Print a sign-up sheet asking for the customer’s name, email, and whether they would like to opt into your email list. I charged a flat $5 to make it easier to give change, and I was able to accept credit or debit cards through my phone with PayPal. Square is another popular option for accepting cards.

If you’re as full of yourself as I am, you’ll want to to put your John Hancock on the cards if requested. I used a silver metallic Sharpie for this, since it showed up better than a regular Sharpie or my fountain pen.

I told anyone that bought the digital edition that I’d send it that evening. Sending the email right then would be even better, but I couldn’t think of a smooth way to do that with attachments from my phone. If someone has a solution other than forwarding an email (wouldn’t that look cluttered?), please comment below. I’ll post it here and give you credit.

Here’s the text of the email I sent. Feel free to modify it and use it as you see fit. Don’t forget to attach your epub and mobi files! I sent each message out individually and addressed to the recipient. If you decide to send them out in batches, for goodness sake, use BCC instead of CC so you aren’t giving away email addresses without consent.


Subject: Monsters All the Way Down eBook delievery

Dear [Name],

Thank you for purchasing the Monsters All the Way Down eBook.

Attached to this email are two different files, an .epub and a .mobi. The .mobi is intended for Amazon Kindle devices, while the .epub should work on other ereader devices.

These files are DRM-free, meaning you can read them on as many devices as you desire.

The process to add the file to your device is quite simple. Below are links explaining various methods.

You have two options to add the .mobi file to your Kindle:
How to transfer files to your Kindle by USB
How to email files to your Kindle

To read an .epub file in iBooks on an iPad or iPhone:
How To Open EPub Files Directly In iBooks

There are many options for reading an eBook on an Android device. One option is listed below:
Upload PDF and EPUB files to Google Books on Android

There are numerous other ereaders on the market. If yours is not included above, please consult the manufacturer’s website or the device documentation.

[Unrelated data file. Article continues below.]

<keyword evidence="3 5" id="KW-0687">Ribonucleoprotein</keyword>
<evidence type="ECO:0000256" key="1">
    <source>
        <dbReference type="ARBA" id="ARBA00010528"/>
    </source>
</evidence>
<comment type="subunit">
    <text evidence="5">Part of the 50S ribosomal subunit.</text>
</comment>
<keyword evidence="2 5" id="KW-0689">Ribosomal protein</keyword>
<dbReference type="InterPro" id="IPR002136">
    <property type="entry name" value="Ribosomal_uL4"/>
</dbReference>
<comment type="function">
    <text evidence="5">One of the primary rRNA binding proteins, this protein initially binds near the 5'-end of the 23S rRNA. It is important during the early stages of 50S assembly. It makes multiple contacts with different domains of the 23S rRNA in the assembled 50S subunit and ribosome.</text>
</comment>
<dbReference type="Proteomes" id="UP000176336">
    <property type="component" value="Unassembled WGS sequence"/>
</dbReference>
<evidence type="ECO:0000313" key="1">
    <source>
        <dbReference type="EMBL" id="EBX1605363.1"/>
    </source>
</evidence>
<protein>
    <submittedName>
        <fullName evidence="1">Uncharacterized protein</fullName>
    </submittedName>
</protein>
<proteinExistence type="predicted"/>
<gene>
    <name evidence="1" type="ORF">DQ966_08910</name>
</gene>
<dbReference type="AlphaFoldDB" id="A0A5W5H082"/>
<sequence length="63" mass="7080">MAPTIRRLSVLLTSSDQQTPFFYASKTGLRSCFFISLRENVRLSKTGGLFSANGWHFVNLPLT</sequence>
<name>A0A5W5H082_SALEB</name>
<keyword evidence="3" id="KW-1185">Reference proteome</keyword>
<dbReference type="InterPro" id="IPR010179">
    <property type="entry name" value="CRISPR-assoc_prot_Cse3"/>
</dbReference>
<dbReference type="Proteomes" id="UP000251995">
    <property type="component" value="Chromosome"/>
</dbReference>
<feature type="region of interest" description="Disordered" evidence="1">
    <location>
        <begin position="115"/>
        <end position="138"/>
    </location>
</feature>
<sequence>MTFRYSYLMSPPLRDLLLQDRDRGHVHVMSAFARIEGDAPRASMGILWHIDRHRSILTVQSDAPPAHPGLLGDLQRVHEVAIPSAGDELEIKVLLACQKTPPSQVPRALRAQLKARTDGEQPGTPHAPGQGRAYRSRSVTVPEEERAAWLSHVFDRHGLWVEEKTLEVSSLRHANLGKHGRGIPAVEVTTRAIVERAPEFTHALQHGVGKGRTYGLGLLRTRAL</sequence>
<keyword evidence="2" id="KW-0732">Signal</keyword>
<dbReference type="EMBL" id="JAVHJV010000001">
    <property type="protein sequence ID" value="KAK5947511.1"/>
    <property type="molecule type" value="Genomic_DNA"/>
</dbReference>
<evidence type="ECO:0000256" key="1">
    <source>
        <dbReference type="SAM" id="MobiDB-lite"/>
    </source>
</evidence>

Thank you again for supporting Monsters All the Way Down. If you have any problem accessing the book files on your device, please contact me. I’d be happy to help you enjoy my book.

(Place fancy email signature here)


I also sold the eBooks through my site using a PayPal link. Since Monsters All the Way Down is now in the Kindle Select program, I’m only selling eBooks through Amazon. But I think the postcard method worked well when I needed it.

If anyone has other suggestions for selling and delivering your own eBooks, please comment below.

Putting Your Book Cover on Canvas for Cheap

My first shipment of Monsters All the Way Down arrived! Less than two weeks to the launch party in Amarillo–everyone’s invited.

book stack

My wife had a great idea, and I wanted to share it with you folks. If you want a large, attractive way to show off your book cover at signings and the like, consider printing a canvas. I was able to get a quality 20 x 30-inch version, and it looks amazing.

book mantle

I got mine from Canvas People for only $44.80. Wait for their sales if you can! I held out for 60%-off and free shipping (which I believe is going on at the time of this writing). You may be able to shop around other sites for a cheaper price–just make sure to read reviews. I’m very happy with how mine turned out.

A couple of tips:

  • Give yourself as much of a buffer as you can before you need the canvas, because it took them about two weeks to ship my order.
  • Make sure you have a print quality version of your image. 300 dpi is usually recommended.
  • Consider how you’ll display it. The cheap easels I found locally were pretty flimsy, but they have some on Amazon with decent reviews.